As mentioned before, individual

Probability distribution of error quantity

The Extrapolar SWIFT module was coupled to the ATLAS CTM in order to perform
validation simulations. In this set-up the SWIFT scheme replaces the detailed
stratospheric chemistry model of ATLAS. Apart from the geographical and
meteorological variables provided by ATLAS, Extrapolar SWIFT requires the VMR
of the four ozone-depleting chemical families Cl

The SWIFT in ATLAS simulations are driven by ERA-Interim data

Above the seasonally dependent upper boundary of the

Initially, the Extrapolar SWIFT module coupled to ATLAS was used in a
simulation over a period of 2 years. With this short simulation we want to
compare the development of the ozone layer in SWIFT to a reference simulation
with ATLAS. The goal of the comparison is to investigate the error or drift
caused solely by the SWIFT polynomial functions. Therefore the simulation
conditions of both runs should be as similar as possible. To achieve this,
the SWIFT simulation does not use trace gas climatologies for Cl

The panels in Figs.

Figure

Further, it is unlikely for the monthly polynomial functions to produce the same deviations in exactly the same regions. If we compare the magnitude of the positive differences in January and March 2005 vs. January and March 2006 we see that the more positive deviations have switched from one month to the other. The variability of the magnitude can probably be attributed to the inter-annual stratospheric variability of the Northern Hemisphere, in particular the extent and lifetime of the polar vortex. In general the deviations of the year 2006 are not larger or more extensive than in 2005. Apparently no significant error is propagated from the preceding year to the following year.

The 2005 zonal and monthly mean stratospheric ozone concentrations
plotted in equivalent latitude vs. pressure altitude.

The 2006 zonal and monthly mean stratospheric ozone concentrations
plotted in equivalent latitude vs. pressure altitude. See also
Fig.

A SWIFT simulation over a period of 10 years demonstrates the stability of
the model. The set-up for this simulation mimics the coupling of SWIFT to a
GCM, although SWIFT is actually running in the ATLAS CTM. The trace gas
climatologies for Cl

Monthly mean values of the stratospheric ozone column (15–32 km)
over Potsdam (52.4

SWIFT vs. ATLAS scatter plot of daily averaged stratospheric ozone
columns (15–32 km) over Potsdam. The orange and green dots correspond to
the two training data periods in Fig.

SWIFT vs. Aura MLS scatter plot of daily averaged stratospheric
ozone columns (15–32 km) over Potsdam. The green dots correspond to the
second training data period, and the pink dots correspond to the pink period in
Fig.

Beginning in autumn 2004 observational data from the microwave limb sounder
Aura MLS are available and we additionally compare the SWIFT results with the
Aura MLS observations (black line in Fig.

The design of Extrapolar SWIFT enables full parallelization, since individual
model nodes can independently evaluate the polynomial functions. A function
consists of 30 to 100 polynomial terms, varying from month to month. Per
model node and time step, three polynomial functions have to be evaluated, one
domain polynomial and two

The version of Extrapolar SWIFT coupled to the ATLAS CTM is implemented in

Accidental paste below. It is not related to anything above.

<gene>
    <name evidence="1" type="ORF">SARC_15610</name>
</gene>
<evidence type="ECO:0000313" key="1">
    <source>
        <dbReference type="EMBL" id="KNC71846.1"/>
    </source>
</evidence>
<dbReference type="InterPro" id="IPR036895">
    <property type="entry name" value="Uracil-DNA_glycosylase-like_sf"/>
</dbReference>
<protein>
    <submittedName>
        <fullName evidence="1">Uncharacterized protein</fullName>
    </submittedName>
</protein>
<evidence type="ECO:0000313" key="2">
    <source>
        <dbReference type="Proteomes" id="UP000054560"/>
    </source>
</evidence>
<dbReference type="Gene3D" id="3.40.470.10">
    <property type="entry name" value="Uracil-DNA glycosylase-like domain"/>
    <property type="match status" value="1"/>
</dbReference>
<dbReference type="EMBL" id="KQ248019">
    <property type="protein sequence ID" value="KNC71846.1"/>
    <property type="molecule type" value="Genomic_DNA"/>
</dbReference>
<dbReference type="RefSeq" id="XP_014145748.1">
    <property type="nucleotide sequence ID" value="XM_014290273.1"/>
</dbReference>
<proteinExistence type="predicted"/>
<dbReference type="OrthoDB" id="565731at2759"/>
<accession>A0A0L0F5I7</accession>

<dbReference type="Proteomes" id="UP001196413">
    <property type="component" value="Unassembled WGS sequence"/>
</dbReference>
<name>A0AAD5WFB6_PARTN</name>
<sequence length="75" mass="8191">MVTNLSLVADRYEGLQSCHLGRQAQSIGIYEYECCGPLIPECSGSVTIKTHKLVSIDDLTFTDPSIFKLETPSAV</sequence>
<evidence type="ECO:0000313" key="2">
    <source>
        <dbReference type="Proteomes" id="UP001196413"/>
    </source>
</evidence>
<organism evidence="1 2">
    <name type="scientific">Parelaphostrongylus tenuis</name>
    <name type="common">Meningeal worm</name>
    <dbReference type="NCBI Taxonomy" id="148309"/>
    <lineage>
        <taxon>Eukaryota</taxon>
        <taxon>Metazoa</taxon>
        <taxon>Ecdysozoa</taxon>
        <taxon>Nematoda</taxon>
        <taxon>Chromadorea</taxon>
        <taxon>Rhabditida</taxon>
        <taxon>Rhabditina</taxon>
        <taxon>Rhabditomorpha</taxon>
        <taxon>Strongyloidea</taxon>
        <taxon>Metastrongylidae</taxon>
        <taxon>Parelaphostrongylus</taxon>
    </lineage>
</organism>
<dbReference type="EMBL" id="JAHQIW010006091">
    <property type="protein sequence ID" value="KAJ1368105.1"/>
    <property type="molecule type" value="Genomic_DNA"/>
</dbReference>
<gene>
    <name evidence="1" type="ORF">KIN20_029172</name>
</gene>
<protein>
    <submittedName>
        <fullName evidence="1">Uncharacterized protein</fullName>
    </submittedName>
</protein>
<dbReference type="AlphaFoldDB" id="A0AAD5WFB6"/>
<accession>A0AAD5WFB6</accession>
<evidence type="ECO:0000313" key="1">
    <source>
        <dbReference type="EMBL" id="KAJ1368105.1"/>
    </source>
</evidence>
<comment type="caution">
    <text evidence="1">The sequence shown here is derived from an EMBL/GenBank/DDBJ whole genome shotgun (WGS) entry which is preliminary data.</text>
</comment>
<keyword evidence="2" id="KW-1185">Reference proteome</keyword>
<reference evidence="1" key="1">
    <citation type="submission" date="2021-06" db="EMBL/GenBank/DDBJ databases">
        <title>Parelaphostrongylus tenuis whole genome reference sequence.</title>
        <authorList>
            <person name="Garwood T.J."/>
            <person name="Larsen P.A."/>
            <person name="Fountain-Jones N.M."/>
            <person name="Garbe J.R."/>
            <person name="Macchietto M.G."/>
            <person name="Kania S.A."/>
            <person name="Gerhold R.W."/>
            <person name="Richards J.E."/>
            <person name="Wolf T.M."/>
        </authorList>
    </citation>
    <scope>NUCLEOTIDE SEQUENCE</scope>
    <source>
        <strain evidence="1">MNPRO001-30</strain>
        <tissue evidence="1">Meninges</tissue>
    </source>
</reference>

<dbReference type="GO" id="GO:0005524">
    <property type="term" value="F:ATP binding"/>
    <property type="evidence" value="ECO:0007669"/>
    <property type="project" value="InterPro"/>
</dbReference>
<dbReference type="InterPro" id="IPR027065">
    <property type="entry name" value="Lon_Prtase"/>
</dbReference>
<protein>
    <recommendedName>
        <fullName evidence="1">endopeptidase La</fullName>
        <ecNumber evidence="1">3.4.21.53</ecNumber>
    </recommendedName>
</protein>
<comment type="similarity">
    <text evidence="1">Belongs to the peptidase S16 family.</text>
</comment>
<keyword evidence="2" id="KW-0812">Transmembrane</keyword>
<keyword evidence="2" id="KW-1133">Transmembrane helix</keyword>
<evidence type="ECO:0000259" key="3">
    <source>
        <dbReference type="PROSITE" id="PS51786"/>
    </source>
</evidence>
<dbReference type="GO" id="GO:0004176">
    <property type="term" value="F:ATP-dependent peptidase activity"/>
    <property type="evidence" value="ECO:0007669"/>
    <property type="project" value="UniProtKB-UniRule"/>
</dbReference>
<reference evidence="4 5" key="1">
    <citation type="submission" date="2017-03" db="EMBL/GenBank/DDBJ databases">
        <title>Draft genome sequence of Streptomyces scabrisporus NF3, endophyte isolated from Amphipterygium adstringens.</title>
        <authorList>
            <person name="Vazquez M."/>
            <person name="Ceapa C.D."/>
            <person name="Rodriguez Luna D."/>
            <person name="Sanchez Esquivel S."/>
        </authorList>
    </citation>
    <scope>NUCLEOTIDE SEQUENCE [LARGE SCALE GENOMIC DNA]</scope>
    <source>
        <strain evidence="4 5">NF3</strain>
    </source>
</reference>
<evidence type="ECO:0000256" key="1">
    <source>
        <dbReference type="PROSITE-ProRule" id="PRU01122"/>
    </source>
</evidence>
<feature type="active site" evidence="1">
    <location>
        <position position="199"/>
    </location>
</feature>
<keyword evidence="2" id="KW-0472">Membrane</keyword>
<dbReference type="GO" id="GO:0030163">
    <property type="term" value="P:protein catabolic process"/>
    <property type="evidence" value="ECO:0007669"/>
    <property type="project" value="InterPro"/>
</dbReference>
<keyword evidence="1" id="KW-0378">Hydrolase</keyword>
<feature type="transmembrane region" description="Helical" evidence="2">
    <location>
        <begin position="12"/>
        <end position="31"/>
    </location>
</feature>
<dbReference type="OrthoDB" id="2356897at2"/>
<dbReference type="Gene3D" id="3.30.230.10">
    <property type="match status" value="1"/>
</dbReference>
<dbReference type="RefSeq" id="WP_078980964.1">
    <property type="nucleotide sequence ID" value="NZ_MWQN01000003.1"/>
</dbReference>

MATLAB because the ATLAS model was written in MATLAB. SWIFT in ATLAS is not
optimized for speed and the evaluation of the polynomials is computed on a
single core. However, when comparing the full stratospheric chemistry scheme
of ATLAS vs. the evaluation of the SWIFT polynomial functions, the ozone
layer can be computed

The Extrapolar SWIFT model is a numerically efficient ozone
chemistry scheme for global climate models. Its primary goal is to enable the
interactions between the ozone layer, radiation and climate, while imposing a
low computational burden to the GCM it is coupled to. We accomplished this by
approximating the rate of change of ozone of the detailed chemistry model
ATLAS by using algebraic equations. Orthogonal polynomial functions of fourth
degree are used to approximate the rate of change of ozone over 24 h. An
automated and optimized procedure approximates one globally valid polynomial
function to a monthly training data set. In our repro-modelling approach we
reduce the dimensionality of the model through exploitation of the covariance
between variables. The polynomial functions are a function of only nine

Running the Extrapolar SWIFT model requires only the 12 monthly polynomial
functions and information about the nine

Simulations with the Extrapolar SWIFT model coupled to the ATLAS CTM have
shown good agreement to the reference model ATLAS. The stability of SWIFT has
been proven with a simulation over a 10-year period in which SWIFT was
validated against model and observational references. Errors did not
accumulate over the extended simulation period. Average deviations of the
integrated stratospheric ozone column (15–32 km) are

The source code of the Extrapolar SWIFT model (version 1.0)
and the Polar SWIFT model (version 2.0) is available via a publicly
accessible Zenodo repository at

The ATLAS CTM is available on the AWIForge repository
(

The authors declare that they have no conflict of interest.

This work was supported by the BMBF under the FAST-O3 project in the MiKliP
framework programme (FKZ 01LP1137A) and in the MiKliP II programme (FKZ
01LP1517E). This research has received funding from the European Community's
Seventh Framework Programme (FP7/2007–2013) under grant agreement no. 603557
(StratoClim). This study has been supported by the SFB/TR172 “Arctic
Amplification: Climate Relevant Atmospheric and Surface Processes, and
Feedback Mechanisms (AC)